The preservation of species and the restoration of nature along the Caribbean coast and in the seas pose complex challenges due to threats both on land and in the oceans. Coastal ecosystems like mangroves and coral reefs are threatened by urbanization, deforestation, and pollution, which harm native species. In the seas, marine ecosystems suffer from overfishing, illegal fishing, and climate change, particularly coral bleaching and acidification. Over the past thirty years, nearly half of the world's coral has disappeared. Coral reefs cover only 0.2 percent of the Earth's surface, yet they harbor 25 percent of all marine life. These issues are exacerbated by the dumping of waste and plastic into the ocean. Conservation requires coordinated regional and international efforts, including protected marine areas, sustainable fishing practices, and environmental education to preserve these vulnerable ecosystems.
The introduction of non-native species along the Caribbean coast poses a threat to indigenous biodiversity, with competition for resources, predation, and disease transmission as potential issues. Examples of invasive species in the region include the green iguana and livestock such as donkeys and goats. Managing these non-native species and raising awareness are crucial for protecting indigenous biodiversity and promoting ecological stability.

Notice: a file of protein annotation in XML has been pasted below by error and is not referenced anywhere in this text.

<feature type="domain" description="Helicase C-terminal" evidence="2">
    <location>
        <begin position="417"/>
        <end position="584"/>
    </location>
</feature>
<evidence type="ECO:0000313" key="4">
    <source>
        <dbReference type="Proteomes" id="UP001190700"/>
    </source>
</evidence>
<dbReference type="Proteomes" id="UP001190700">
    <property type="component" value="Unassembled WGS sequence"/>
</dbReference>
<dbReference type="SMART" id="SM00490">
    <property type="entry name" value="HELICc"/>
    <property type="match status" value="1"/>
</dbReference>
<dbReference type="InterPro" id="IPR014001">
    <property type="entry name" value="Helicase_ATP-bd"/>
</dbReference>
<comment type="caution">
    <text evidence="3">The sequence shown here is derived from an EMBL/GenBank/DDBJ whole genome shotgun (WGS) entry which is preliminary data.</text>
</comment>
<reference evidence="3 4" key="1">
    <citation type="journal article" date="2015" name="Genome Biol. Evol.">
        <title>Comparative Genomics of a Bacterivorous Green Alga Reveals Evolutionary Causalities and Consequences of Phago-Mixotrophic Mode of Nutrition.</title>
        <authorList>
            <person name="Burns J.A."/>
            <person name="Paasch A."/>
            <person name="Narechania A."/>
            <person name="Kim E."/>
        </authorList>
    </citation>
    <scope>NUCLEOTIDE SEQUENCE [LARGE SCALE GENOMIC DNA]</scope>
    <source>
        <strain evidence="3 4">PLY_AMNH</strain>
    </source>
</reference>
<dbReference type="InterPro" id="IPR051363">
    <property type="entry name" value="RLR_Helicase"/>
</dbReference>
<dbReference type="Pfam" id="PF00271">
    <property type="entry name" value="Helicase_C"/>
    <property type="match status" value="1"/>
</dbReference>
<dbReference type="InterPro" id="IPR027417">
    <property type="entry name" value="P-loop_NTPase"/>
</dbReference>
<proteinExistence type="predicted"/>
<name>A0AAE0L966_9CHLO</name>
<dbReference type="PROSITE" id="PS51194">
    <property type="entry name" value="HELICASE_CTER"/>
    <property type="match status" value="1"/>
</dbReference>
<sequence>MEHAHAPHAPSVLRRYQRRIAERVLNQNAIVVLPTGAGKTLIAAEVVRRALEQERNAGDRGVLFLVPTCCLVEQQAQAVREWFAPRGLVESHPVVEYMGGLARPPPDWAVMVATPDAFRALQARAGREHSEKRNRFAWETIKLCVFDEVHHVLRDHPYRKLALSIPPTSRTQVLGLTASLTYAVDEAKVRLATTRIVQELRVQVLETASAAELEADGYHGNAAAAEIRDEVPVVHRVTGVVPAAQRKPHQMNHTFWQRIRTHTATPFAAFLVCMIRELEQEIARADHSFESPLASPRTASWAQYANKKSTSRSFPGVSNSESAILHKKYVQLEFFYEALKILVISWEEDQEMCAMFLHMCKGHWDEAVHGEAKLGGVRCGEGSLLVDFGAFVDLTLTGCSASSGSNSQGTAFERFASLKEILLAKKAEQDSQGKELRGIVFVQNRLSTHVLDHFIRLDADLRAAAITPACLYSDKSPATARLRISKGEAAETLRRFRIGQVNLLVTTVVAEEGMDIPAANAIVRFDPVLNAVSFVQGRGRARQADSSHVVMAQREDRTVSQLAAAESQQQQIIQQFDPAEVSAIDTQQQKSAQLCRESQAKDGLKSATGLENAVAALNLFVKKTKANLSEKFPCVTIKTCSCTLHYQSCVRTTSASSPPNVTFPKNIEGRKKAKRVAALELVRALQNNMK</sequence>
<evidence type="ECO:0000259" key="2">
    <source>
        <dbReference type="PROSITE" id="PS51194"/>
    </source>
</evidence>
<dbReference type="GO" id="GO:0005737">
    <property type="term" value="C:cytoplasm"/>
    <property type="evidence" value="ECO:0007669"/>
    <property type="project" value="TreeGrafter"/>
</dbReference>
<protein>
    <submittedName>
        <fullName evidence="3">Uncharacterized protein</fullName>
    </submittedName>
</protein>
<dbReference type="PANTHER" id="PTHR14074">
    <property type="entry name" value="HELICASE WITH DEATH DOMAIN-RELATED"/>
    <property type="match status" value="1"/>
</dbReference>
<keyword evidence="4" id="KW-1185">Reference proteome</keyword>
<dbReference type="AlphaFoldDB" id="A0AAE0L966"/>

In the Caribbean, on Bonaire, efforts are underway to establish a Diergaarde Blijdorp Hub. There is no zoo in the world with a total focus on Caribbean flora and fauna. The narrative presented by Diergaarde Blijdorp in this context is distinctive and current. We collaborate closely with DCNA (Dutch Caribbean Nature Alliance), WWF, and the Caribbean community.
Our RoffaReefs project, which is part of the hub in Bonaire, is providing valuable insights into the reproduction of several reef fish species. Without knowledge of their reproduction, we cannot ensure their population recovery. The knowledge gained here is crucial. When we have a better understanding of when the species living on the reef reproduce, we can work with fishermen to align their fishing practices accordingly, giving populations a much-needed boost.
In 2018, four Antillean iguanas arrived in Rotterdam aboard the government plane of Prime Minister Mark Rutte. Since then, we have celebrated the first birth. We are one of the few zoos in the world that keeps this species, which is in decline due to the introduction of the larger green iguana. As part of our impact in the Caribbean, we aim to build a breeding center on Sint Eustatius for this highly endangered iguana species.